Beef judge top of the class
AFTER years of trying Damon Englund has achieved his goal of winning the national junior beef-judging championship.
The 23-year-old beat finalists from across the country and New Zealand at the national championship held at the Royal Melbourne Show.
Mr Englund was required to judge a class of Speckle Park bulls, Hereford bulls and Lim- ousin heifers. He earned his place at the national final by winning last year’s Tasmanian final at the Devonport Show.
“Normally in Tasmanian shows I don’t get nervous because I’ve judged a few. At this one I was because there were a fair few people around.
“I find it all pretty easy now, unless it’s a really hard class and there’s not much splitting them.
“It’s pretty simple, it’s really just your own opinion and what you like in cattle. I just like good cattle. No matter what colour they are or what hide they’ve got on them, I just like really good quality cattle.”
Mr Englund first became involved in junior judging and cattle handling through the Yolla School in Year 8.
“I wasn’t too keen on the whole thing, public speaking and all that stuff, so that’s how I started,” he said. “Once I got the first year under my belt I fell in love with it a bit and got more confident and started to get a bit competitive.”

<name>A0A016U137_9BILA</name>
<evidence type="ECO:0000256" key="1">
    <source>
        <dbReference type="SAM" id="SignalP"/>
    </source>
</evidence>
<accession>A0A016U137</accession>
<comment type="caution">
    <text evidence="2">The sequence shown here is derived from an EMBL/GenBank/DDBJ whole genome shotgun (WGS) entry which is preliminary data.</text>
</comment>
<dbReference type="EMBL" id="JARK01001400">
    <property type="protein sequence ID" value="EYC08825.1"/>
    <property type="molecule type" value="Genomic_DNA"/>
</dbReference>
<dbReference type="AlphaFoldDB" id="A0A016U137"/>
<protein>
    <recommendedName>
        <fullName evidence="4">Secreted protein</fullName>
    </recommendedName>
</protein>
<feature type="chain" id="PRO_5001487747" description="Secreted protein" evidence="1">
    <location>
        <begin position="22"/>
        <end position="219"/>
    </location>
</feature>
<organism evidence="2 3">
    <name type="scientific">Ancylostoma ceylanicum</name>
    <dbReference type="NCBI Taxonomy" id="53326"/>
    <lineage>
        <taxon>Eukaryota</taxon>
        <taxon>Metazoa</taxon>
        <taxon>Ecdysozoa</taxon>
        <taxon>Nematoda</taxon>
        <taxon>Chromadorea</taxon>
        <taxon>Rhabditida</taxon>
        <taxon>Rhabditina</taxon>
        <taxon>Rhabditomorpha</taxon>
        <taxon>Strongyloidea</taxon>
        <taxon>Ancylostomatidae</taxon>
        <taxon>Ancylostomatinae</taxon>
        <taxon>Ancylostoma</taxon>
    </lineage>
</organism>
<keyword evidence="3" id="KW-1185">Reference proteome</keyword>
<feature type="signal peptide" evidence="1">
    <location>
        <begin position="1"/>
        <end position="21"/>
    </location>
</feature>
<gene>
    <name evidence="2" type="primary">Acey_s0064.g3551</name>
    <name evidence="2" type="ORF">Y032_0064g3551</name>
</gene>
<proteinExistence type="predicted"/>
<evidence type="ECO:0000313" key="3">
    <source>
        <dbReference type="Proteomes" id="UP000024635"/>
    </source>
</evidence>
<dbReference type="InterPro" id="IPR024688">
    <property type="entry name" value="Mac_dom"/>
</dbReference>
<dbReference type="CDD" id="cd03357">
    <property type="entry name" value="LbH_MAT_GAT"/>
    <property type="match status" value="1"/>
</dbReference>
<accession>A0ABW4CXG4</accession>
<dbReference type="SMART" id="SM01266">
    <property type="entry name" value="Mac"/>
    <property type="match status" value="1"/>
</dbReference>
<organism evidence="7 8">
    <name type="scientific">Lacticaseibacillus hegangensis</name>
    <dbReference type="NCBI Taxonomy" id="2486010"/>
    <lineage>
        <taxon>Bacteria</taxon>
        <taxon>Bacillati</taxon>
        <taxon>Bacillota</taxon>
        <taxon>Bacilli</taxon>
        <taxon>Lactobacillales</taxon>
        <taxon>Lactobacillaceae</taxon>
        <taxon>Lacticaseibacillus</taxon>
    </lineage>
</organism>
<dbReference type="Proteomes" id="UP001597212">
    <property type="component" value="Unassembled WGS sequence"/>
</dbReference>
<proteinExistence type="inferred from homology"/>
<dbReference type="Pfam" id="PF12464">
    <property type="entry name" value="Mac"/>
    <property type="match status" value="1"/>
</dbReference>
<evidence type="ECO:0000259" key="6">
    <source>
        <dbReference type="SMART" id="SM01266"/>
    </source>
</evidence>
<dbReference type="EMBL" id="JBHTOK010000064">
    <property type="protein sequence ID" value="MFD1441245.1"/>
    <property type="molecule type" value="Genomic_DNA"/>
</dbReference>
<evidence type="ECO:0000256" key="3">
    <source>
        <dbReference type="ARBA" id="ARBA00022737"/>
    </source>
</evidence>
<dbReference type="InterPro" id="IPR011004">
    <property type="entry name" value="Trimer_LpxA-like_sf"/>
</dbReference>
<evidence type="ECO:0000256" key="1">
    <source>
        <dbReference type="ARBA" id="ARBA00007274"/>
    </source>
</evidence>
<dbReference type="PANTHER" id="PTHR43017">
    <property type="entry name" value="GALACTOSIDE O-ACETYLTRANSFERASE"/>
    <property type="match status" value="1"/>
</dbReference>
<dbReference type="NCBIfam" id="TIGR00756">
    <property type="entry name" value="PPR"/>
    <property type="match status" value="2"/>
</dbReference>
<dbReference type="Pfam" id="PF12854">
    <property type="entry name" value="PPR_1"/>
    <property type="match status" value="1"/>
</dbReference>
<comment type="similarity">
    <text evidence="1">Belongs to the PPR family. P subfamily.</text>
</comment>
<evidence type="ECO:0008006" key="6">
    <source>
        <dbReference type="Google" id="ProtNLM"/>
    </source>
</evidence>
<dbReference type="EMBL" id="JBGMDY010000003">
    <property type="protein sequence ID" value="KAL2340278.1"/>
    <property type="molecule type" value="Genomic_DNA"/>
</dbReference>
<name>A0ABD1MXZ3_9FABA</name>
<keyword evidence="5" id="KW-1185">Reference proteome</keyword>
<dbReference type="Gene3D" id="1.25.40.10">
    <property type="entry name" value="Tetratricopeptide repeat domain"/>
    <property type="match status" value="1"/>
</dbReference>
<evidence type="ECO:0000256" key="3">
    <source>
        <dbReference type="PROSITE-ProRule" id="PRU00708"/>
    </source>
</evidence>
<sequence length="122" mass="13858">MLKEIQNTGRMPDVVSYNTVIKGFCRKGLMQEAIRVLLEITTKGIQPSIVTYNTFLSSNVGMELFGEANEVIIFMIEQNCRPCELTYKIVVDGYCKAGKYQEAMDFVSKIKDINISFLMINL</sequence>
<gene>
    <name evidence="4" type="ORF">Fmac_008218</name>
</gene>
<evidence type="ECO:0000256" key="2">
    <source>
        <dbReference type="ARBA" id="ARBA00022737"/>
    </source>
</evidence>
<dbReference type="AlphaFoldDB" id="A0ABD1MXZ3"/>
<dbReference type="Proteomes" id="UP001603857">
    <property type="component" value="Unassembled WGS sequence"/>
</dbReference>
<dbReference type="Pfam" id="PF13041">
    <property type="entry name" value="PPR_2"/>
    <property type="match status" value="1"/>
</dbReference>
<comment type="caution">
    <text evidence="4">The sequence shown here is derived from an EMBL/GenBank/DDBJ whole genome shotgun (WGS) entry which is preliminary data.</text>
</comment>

This experience and involvement with his uncle Cam Clements’s Hereford stud eventually made him consider a career in the beef industry.
“I always knew I wanted to do something in agriculture and I had a few stud cows along the way,” he said.
Now he runs his artificial breeding business Deep Creek Cattle Services, working with clients who have commercial and stud herds.
He said the skills he learned through junior judging were now valuable in assessing cattle in his day-to-day work.
He said cattle had to be structurally sound, able to do a job, functional and profitable while phenotypically good looking cattle was a bonus.
Mr Englund said while bulls would always be a vital part of the industry more producers were using AI to access a wider range of genetics, especially for synchronised programs with commercial heifers.
Mr Englund said he was looking forward to being able to help younger competitors.
“The older kids used to give me a hand when I was first starting out and it’s all about encouraging the youth and getting them through.”